That's just one opinion, of course; there may be differing opinions offered.

Regards,


BruceD
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xtype10 Offline OP
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Thank you good points indeed. Yes I am one of those "normal people with very limited classical background" and when I listened to all the pieces the ones that really bored me were the Mazurkas and Valses sentimentales, but what do i know.

I think you're right maybe reducing the program by 15 min or so may be the best thing. There will be about 100-120 people so I don't want to cut it too short either.

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One and a half hours seems way too long for an audience without a big interest in classical music. Very few solo recitals by major pianists last that long even though the audiences for those recitals would be more generally interested in classical music. Also, many of the pieces are quite lengthy which I don't think is a good choice for the expected audience.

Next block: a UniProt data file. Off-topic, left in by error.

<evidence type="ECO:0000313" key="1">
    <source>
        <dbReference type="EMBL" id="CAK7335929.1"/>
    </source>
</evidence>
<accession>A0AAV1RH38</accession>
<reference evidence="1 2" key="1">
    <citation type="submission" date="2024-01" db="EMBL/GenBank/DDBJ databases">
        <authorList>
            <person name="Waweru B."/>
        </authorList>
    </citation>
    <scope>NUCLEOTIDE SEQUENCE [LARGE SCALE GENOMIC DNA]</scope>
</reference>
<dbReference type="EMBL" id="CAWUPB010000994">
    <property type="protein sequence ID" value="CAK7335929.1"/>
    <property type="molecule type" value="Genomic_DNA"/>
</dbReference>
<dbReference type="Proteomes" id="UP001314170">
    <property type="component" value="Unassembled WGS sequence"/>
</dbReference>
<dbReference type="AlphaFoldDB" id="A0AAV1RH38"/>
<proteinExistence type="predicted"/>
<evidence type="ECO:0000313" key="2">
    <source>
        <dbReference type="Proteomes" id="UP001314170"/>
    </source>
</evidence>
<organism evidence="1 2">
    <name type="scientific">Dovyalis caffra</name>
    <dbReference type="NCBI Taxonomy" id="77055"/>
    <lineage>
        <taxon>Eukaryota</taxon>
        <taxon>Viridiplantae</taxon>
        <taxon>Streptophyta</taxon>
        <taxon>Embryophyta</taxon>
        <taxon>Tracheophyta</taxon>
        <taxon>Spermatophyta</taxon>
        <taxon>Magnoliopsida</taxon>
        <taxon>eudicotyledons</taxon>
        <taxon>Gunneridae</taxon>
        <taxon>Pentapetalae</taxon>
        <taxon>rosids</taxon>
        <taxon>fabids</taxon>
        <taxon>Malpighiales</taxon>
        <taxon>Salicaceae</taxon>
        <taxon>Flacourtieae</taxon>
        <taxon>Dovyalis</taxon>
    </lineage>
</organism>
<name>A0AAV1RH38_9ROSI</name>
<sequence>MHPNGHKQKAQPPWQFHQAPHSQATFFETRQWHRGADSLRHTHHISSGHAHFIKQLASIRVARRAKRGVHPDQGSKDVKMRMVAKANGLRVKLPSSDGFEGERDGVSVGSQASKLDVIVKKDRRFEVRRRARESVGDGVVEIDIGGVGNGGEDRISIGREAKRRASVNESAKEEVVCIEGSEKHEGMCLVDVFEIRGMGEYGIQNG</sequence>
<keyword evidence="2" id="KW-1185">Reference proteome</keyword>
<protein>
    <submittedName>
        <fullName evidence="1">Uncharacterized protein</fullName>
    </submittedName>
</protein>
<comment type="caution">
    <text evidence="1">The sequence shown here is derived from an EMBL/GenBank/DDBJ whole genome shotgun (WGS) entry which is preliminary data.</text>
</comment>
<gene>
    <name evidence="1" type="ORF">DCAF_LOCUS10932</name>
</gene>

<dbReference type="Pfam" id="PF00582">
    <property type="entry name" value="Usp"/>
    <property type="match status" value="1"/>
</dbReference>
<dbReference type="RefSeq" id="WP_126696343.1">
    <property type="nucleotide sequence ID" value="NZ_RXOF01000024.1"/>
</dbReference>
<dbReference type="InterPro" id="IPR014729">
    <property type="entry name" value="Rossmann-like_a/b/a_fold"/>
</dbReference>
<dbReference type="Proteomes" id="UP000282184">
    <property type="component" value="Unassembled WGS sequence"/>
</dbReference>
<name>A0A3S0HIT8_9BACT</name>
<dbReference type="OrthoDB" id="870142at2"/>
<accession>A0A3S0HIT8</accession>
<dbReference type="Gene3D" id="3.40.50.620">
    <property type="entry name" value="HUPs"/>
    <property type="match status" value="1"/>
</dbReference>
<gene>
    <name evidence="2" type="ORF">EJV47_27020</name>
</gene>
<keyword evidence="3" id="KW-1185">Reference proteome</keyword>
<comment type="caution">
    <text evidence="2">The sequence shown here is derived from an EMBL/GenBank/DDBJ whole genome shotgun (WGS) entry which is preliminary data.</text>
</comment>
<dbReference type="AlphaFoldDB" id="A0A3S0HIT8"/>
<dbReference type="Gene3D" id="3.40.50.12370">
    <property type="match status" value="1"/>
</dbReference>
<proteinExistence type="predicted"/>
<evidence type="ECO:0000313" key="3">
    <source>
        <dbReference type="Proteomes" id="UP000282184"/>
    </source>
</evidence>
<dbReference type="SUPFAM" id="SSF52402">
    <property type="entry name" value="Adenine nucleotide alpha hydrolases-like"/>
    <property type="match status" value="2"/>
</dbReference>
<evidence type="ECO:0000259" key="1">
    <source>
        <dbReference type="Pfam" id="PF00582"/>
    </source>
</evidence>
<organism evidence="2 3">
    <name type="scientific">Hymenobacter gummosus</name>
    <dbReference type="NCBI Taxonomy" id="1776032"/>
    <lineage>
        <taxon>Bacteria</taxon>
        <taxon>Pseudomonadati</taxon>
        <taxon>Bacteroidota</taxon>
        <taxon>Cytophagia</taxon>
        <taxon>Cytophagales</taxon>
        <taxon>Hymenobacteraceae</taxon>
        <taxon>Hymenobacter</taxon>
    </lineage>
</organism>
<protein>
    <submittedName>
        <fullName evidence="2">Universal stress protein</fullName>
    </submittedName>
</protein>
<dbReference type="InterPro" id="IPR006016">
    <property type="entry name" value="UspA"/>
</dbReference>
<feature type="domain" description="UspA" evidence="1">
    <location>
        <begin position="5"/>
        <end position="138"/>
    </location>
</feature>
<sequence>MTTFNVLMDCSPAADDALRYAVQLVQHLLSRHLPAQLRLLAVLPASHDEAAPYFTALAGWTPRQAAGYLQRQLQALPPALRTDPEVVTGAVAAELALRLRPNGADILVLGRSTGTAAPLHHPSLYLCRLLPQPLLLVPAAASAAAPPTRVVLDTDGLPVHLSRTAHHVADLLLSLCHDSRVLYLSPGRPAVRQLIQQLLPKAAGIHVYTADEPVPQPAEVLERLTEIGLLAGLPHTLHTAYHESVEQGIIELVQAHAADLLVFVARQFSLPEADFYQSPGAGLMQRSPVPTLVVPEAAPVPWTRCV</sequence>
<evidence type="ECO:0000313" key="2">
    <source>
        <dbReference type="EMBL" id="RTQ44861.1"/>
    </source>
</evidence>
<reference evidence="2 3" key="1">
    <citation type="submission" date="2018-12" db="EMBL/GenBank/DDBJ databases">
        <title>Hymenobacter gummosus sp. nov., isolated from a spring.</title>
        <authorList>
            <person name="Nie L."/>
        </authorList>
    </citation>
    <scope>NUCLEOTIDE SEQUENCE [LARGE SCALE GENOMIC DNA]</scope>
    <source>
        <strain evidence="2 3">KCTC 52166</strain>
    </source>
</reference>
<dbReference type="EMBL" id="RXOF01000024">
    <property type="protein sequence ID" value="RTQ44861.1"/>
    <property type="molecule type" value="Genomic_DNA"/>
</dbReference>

What is the nature of the concert? I think an hour split into two parts with intermission might work better. OTOH, with covid around, an intermission when people like to talk is probably not a good idea.

He could also shorten the program by doing things like not playing repeats or playing only one or two Mazurkas. Another idea would be to reduce the number of long pieces(there are a lot of those) and play some shorter works in between the longer selections. Or cut parts of the Norma paraphrase. Or save one of the shorter pieces on the list for an encore.